Treasured possession returned: Teen retrieves wedding ring

by WES MAYER

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Marjorie Morrow and Kahlil Smith show the new camera Morrow presented him.    

An area teen received an unexpected surprise after helping a woman who’d lost a treasured possession.

On June 13, after leaving a Kaiser Permanente Medicare information seminar at the Hampton Inn on Bullsboro Drive, Marjorie Morrow accidentally dropped her wedding ring while walking to her car.

“It just disappeared,” Morrow said. “I couldn’t find it anywhere in the parking lot or under the car, and when I moved my car, I still didn’t see it.”

Morrow said that she thought about going back inside to find the owners of the vehicles parked next to her so they could move their cars, but then she saw the sewer drain at the corner of her parking spot. She couldn’t see the ring down in the drain, but had a feeling that it must have been where the ring went. Morrow then went back inside to ask if there was any way to get into the drain. 

She found the representative who conducted the seminar, Malcolm Tallie, and asked if he could help. They then went to the drain to see if they could locate the ring.

That was when Kahlil Smith, a 19-year-old employee of the Hampton Inn, came to the rescue. Smith went out and helped peer down the four- or five-foot-deep drain to look for the ring. Together with Tallie, the two finally saw the glint of something inside, but there was no way for the drain’s metal grate to be opened or pried up.

Smith then went inside looking for any tools he could use to retrieve the ring, Morrow said. After a few trips back and forth, Smith was able to build exactly what he needed using a skinny pole, a clothes hanger and some duct tape. Then with much effort, lying on his stomach on the parking lot and baking in the Georgia heat, he calmly and carefully hooked Morrow’s ring and slowly lifted it to the surface.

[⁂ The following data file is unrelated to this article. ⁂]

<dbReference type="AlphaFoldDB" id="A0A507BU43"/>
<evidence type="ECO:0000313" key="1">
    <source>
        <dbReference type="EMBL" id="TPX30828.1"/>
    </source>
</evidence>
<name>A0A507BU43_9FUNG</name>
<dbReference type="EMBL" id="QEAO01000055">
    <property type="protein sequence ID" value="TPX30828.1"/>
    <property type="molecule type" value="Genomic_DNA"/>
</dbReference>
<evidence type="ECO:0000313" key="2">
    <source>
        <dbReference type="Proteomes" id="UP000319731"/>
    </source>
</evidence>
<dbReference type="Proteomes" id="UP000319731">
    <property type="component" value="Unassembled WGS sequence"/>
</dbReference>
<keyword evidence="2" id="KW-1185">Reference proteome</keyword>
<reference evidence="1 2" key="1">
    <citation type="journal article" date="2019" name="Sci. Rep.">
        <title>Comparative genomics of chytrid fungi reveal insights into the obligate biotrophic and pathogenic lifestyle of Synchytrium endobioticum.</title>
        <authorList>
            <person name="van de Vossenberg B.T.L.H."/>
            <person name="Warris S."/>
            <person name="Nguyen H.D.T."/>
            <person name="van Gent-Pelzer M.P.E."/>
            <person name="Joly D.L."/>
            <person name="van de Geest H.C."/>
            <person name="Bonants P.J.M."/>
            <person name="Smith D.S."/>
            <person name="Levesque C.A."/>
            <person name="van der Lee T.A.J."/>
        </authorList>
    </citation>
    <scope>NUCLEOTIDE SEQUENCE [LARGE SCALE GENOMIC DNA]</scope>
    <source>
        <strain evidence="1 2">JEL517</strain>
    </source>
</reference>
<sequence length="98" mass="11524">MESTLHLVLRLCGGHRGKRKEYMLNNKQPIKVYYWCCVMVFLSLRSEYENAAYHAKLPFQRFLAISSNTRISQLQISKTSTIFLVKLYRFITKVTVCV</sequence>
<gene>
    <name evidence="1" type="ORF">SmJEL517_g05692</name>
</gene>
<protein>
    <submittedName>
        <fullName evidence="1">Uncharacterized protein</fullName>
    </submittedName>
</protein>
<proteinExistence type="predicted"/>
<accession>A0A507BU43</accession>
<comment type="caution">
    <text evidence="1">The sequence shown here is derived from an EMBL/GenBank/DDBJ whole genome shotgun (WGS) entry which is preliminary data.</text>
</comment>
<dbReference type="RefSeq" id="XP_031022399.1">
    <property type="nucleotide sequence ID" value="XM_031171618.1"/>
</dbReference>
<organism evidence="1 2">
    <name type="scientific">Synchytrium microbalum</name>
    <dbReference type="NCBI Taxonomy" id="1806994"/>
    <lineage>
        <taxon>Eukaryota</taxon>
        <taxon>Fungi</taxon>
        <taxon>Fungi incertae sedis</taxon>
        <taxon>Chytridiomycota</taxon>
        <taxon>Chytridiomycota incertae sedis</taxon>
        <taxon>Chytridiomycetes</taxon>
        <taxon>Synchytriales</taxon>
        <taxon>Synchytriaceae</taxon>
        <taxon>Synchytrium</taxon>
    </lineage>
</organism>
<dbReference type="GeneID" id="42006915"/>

“It was just an amazing sight,” Morrow said. “And, of course, me being a grandmama, I smiled and hugged him. We went back inside and I found the manager and said, ‘Give this young man a raise.’ He seemed to be embarrassed by all the fuss I was making.”

“My excitement was not so much about the ring,” Morrow said. “Sure it is valuable to me and worth hundreds of dollars, but it is just an object. I was more amazed by [Smith] and his willingness to help a stranger in need.”

As a reward for his help and for completely brightening Morrow’s day, Morrow gave Smith as much cash as she could find on her, wishing she had more to give. She made him promise not to spend it on bills or gasoline, but on something he really wanted. According to Sandy Lee, director of sales at the Hampton Inn and Smith’s mentor, the two of them went shoe shopping to buy Smith a new pair of sneakers later that day.

Morrow was not done rewarding Smith yet, though. After talking to Lee and the other managers at the hotel, Morrow found out that Smith was not currently in school. After getting in trouble a few times, Smith was not able graduate high school. But he recently began working on school again and passed his General Education Development test through the South Georgia Technical College. Morrow learned that Smith loved taking photographs with his phone and would like to one day be either a photographer or a coach. 

“So I thought, I am going to find this young man a camera,” Morrow said.

When she returned home, Morrow called the Hampton corporate headquarters, wrote on the Hampton Inn website and told everyone she could about Smith.

Over the weekend, Morrow bought Smith a camera, and on Tuesday she surprised him with it at the Hampton. Smith, Morrow, Lee and the other hotel managers were overjoyed by the occasion.

Morrow was still not finished.

She also got in touch with two other people to help out Smith in his future endeavors. Tony Mitchell, a photographer at Sharp Eye Video and Photography in Norcross, agreed to allow Smith to shadow him during a photography shoot and provide instruction. And Lula Gilliam of Youth Enhancement Services offered to provide educational planning and guidance to Smith once he decides when to continue his education.

Managers at the Hampton Inn are pleased to have Smith on staff and often consider him their guardian angel, Lee said.

“I am so proud of him,” Morrow said. “I applaud his respectfulness, sensitivity, determination, initiative and willingness to provide assistance far, far beyond what might be considered his job.”




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